Choosing a MySQL Replication / High Availability Solution

Clustrix Fusion-io Adfonic Continuent Facebook GenieDB Schooner Information Technology Severalnines SkySQL Scalebase Couchbase FromDual Monty Program Sphinx Tokutek Devart Ivinco Virident Webyog Drizzle Apress New York PHP O'Reilly PalominoDB Stackware

October 25th, 11:45 PM
Walbrook Suite


Like many things in MySQL, choosing a high-availability solution for MySQL has traditionally been an excercise in tradeoffs. There are many alternatives to choose from, many good enough but none perfect.

MySQL statement based replication is widely used, yet error prone. It is easy to end up with slaves having different data from the master (non-deterministic functions).

MySQL 5.1 row based replication was an improvement on the above, but is still asynchronous. This means you can actually lose committed data on a failure - not desirable for a high availability solution.

MySQL Cluster offers synchronous replication with the NDB engine, but is is not widely used as it replaces the InnoDB engine and gives very different behavior (such as performance).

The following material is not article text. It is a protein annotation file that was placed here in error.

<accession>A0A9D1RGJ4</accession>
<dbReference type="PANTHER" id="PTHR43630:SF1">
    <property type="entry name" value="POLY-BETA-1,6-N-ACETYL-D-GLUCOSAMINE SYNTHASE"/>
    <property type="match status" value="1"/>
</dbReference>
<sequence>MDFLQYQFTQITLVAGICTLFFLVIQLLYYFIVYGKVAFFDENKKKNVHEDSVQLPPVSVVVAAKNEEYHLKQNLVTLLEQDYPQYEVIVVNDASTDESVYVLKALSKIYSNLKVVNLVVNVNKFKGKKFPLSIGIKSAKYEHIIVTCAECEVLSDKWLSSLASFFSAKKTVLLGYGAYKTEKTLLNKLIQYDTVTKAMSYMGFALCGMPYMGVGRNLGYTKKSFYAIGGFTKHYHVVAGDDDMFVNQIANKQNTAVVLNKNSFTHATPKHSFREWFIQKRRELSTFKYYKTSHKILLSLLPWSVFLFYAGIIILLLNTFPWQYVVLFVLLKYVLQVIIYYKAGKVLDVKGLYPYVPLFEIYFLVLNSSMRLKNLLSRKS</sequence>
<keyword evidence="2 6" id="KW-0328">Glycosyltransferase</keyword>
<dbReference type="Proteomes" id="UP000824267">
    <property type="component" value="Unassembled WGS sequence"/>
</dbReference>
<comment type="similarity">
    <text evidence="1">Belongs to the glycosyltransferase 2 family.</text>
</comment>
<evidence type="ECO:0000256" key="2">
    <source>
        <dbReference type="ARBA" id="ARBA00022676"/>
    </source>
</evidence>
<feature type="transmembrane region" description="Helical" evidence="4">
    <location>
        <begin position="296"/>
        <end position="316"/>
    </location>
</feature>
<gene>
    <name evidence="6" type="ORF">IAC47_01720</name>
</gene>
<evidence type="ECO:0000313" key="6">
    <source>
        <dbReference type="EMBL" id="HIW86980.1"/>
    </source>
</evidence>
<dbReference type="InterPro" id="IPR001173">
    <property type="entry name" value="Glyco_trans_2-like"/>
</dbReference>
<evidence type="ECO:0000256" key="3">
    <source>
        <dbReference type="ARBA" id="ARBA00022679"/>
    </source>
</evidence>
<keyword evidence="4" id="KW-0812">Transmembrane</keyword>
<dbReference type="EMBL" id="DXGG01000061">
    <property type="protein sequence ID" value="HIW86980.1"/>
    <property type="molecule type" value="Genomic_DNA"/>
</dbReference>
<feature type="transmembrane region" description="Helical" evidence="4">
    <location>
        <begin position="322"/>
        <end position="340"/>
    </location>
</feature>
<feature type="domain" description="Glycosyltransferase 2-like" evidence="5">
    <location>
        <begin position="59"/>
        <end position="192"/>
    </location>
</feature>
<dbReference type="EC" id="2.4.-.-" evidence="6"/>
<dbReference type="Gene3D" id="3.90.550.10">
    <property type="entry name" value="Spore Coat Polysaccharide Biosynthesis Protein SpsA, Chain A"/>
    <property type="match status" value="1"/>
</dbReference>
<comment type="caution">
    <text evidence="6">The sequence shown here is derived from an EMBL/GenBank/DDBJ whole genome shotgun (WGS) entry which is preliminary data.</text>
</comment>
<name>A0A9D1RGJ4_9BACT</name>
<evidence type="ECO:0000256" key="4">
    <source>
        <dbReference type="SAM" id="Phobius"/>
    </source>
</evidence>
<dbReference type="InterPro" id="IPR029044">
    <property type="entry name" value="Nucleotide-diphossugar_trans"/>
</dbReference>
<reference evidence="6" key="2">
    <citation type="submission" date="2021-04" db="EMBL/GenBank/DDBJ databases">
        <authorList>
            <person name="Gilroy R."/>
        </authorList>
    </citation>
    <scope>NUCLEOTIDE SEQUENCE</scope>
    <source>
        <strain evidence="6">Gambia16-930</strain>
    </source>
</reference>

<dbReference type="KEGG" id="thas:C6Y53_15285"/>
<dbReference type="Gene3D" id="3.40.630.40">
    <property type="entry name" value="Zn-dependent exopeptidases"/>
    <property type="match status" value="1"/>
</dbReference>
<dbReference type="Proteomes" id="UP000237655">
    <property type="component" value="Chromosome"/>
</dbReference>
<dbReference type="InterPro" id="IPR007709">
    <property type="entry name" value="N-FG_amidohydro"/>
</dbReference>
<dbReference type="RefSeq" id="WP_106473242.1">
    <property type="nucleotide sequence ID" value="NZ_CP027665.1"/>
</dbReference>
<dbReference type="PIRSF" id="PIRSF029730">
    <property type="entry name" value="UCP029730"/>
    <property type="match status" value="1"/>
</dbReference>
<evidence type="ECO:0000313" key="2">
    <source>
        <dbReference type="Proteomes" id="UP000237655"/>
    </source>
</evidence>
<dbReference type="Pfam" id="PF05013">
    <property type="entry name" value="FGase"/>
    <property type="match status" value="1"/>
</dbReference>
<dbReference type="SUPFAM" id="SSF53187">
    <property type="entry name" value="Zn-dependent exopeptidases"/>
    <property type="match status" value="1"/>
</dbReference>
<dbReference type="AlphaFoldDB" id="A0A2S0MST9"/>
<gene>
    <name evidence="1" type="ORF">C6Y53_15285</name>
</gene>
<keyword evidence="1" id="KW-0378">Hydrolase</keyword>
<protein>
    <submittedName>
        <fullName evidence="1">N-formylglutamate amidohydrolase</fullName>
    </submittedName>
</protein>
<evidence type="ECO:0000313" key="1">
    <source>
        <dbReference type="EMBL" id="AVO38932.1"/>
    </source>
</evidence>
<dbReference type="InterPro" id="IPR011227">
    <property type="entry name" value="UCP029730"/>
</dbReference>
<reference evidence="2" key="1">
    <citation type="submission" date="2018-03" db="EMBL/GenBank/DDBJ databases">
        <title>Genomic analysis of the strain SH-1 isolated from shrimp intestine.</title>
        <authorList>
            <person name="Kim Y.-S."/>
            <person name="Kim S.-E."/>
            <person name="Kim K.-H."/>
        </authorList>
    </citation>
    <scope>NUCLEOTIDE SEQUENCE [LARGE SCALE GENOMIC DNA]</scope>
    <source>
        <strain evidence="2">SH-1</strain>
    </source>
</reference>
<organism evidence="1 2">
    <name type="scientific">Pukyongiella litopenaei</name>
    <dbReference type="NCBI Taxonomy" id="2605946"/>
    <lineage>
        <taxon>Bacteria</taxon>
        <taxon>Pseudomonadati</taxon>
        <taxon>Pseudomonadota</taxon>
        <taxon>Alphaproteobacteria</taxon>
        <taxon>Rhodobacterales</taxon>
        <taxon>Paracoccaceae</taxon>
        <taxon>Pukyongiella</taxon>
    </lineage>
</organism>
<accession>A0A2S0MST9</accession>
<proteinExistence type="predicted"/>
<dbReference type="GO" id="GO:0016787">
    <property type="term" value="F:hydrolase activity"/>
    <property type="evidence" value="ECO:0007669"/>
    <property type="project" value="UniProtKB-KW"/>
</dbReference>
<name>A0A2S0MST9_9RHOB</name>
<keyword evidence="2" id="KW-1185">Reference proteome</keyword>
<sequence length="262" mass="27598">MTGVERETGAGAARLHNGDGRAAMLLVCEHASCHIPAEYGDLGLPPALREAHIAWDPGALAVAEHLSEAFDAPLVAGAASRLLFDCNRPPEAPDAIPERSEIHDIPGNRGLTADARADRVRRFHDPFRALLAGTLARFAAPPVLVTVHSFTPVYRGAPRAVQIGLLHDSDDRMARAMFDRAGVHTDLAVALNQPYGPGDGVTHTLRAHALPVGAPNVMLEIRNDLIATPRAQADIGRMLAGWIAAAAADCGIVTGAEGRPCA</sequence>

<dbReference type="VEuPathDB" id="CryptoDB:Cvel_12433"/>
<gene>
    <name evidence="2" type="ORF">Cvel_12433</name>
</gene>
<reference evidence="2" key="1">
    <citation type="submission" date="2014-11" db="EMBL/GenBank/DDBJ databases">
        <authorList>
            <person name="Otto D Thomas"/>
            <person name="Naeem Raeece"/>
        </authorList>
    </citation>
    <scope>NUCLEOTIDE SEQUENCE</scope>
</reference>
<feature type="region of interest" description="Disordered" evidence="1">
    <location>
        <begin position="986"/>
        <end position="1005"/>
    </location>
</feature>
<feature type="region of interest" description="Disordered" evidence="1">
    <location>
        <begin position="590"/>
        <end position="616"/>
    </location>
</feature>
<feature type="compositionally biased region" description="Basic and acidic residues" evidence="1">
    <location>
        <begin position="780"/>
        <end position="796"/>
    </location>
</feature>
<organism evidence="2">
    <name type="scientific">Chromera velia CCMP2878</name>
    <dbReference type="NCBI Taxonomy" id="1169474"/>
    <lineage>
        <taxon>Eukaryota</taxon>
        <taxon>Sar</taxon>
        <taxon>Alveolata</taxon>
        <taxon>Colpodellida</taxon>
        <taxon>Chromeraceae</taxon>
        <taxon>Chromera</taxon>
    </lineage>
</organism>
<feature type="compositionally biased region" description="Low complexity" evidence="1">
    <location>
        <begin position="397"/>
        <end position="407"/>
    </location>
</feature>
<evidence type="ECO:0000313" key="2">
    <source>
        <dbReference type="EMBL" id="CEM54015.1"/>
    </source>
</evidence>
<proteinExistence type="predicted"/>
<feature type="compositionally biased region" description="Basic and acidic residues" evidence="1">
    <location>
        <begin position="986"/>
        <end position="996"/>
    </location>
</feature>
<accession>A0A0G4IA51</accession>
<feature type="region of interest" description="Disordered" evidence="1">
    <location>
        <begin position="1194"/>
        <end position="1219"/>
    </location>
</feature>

Disk-level DRBD replication then became popular since it offered synchronous replication with no data-loss on failover. The tradeoff with DRBD then is that you only have a cold standby, and the recovery time during a failover can be minutes - again not perfect for today's online requirements.

MySQL 5.5 introduces semi-sync replication, an improvement over MySQL asynchronous replication. The main drawback remaining here is mostly in the complexity and poor manageability, such as lack of a global transaction id.

3rd party solutions like Tungsten and Galera bid to improve on the available solutions. Tungsten brings you global transaction id's and other user friendliness, and more throughput with parallel and multi-master replication streams. Galera adds to that list also synchronous replication.

In this session we'll look at all of these alternatives, in search of the ultimate MySQL high availability solution, without any tradeoffs. It is often said that clustering is complex and complexity is itself the enemy of high availability. We'll find in this talk that sometimes complexity can just be a symptom of a poor implementation and you need to look elsewhere for the right clustering solution.



Henrik Ingo

Henrik Ingo

Senior Performance Architect, Nokia

Henrik works at Nokia as the resident MySQL expert. Prior to Nokia he worked with MySQL Cluster at Sun Microsystems. He is an active contributor to Drupal and the MySQL forks and is the author of the book "Open Life: The Philosophy of Open Source".


]]> ]]>